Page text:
GMO, Hybrid & Heirloom Seeds—Just What is the Difference?
By Greg Peterson
Often, people ask me if the Urban Farm trees and plants are genetically modified (GM), or how they can know if a plant or seed they are buying is genetically modified. Generally speaking, small farmers and home gardeners are immune to the marketing of GM seeds and plants because the companies that do the work to genetically engineer plants and seeds are not interested in selling to such a small market. Yay for us…for now. Here is the most current list of GM crops on the market.
In an effort to clear up any seeds of confusion I am dedicating this column to distinguishing the three distinct “types” of seeds: open pollinated (or heirloom), hybrids and GMOs (genetically modified organisms). Heirloom seeds are left just as Mother Nature intended, while the hybrids and GMOs involve some level of human intervention.
Open pollinated or heirloom seeds as they are sometimes called, are seeds that have been passed from generation to generation and have stayed true to their ancestral roots by consistently producing the same offspring. This results in plants that genetically are hundreds, or thousands of years old, each developing a resistance to the diseases and pests with which it evolved. When this type of seed is planted and allowed to grow and go to seed again, it will always produce the same plant.
Seed banks serve a vital role in the preservation of the genetic diversity embodied in the open pollinated species. Organizations such as The Southern Seed Legacy, Seed Savers International and Rocky Mountain Seed Alliance have created systems and methods to preserve open pollinated seeds and cultivars. Of particular interest to me is the way Cornell University in Geneva, New York maintains an incredibly diverse collection of apple and grape plants, boasting over 2,500 apple cultivars and 1,300 grape cultivars.
Hybrid seeds have their own magic. I find that most people are familiar with the term hybrid, which is similar to the process that occurs in nature called natural selection. The process is simple: plant A cross-pollinates with plant B, together creating plant C. In essence this is how plants and animals slowly evolve. Here is where it gets interesting — about 150 years ago a gentleman named Gregor Mendel discovered that different pea plants (Pisum sativum) carried different traits and that by selectively breeding these plants he could bring out or, conversely, suppress these different traits. The value in this method is that the “positive” traits in a plant or animal can be brought out, while the “negative” traits can be suppressed.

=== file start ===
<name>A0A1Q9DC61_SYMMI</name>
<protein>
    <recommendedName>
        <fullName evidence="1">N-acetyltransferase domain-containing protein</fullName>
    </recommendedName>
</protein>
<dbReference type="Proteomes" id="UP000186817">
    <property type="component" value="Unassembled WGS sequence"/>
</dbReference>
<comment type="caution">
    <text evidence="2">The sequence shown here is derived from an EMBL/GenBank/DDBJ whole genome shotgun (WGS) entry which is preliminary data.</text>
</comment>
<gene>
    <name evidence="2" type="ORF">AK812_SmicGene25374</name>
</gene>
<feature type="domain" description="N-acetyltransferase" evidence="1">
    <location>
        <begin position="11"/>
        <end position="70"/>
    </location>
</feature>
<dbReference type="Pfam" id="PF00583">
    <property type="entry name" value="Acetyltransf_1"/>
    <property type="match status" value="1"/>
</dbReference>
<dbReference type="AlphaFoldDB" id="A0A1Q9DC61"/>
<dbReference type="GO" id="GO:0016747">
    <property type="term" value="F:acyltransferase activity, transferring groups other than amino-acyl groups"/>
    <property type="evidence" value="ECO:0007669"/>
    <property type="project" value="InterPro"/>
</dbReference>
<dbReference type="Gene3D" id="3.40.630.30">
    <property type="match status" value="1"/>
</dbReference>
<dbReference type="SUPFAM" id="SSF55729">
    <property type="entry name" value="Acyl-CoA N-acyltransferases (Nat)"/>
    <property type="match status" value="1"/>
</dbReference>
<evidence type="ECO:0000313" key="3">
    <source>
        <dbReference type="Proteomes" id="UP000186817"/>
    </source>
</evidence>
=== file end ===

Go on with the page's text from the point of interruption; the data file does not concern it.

So now onto real life…a farmer has a really sweet watermelon (A) but it has a lot of seeds, and watermelon B has a great shelf life. By selectively breeding these two plants the farmer finds that the resulting watermelon magically doesn’t have seeds, and he gets a sweet fruit with a long shelf life. The unfortunate part of this process is that hybridized plants often make seeds that are not necessarily viable for future generations. So, saving seeds can be somewhat futile or, of course, impossible with “seedless watermelons.” That being said, magic can happen in saving hybrid seeds, so if you want to experiment with them, go for it and see what you produce.
I also want to clear up some internet mistruths that are being spread. Hybrids are NOT genetically modified. It has been stated that humans have been genetically modifying seeds for hundreds of years, but this is simply not true. Hybrids cross pollinate with only those plants that they are sexually compatible with. Period!
Genetic modification or transgenic is a process by which a gene is taken from one species such as a fish and transported, typically with a virus, to another species such as a tomato. This is a process that does NOT exist in nature and only happens in a laboratory. For a great primer on this topic, see the book Genetically Engineered Food: Changing the Nature of Nature, by Martin Teitel & Kimberly Wilson.
Another term you may have seen applied to seeds is organic. Simply put, organic seeds are those that have been grown in a manner that is consistent with the U.S. Department of Agriculture’s Organic Standards. There are organically grown heirloom and hybrid seeds. However, under the current organic guidelines you will not see organically grown GMO seeds because by definition they are excluded.
All this being said, my go to for seeds is the open pollinated seed. This gives me the long term effect of essentially free plants growing year after year in the yard here at the Urban Farm. I let nature spread the seeds and then, next year and for many years to come, I have a nice crop of plants growing with little effort on my part. Some people call them weeds—I call them volunteers that lighten my workload. Yay for the lazy gardener in me
Where to get Good Seeds!
- Sierra Seeds – http://sierraseeds.org/
- Siskiyou Seeds – http://www.siskiyouseeds.com/
- Sustainable Seeds – http://sustainableseedco.com/
- Uprising – http://www.uprisingorganics.com/
- Adaptive – https://www.adaptiveseeds.com/
- Wild Garden Seeds – https://www.wildgardenseed.com/
- Native Seeds/SEARCH – http://www.nativeseeds.org/
- Southern Exposure – http://www.southernexposure.com/
- Hudson Valley – http://www.seedlibrary.org/
- Fed Co – http://www.fedcoseeds.com/
- Earthly Delights – http://earthlydelightsfarm.com/seeds/
- Seed Savers – http://www.seedsavers.org/
- Fruition – http://www.fruitionseeds.com/
- Nichols – https://www.nicholsgardennursery.com/
- Rocky Mountain Seeds – http://rockymountainseeds.org/resources/seeds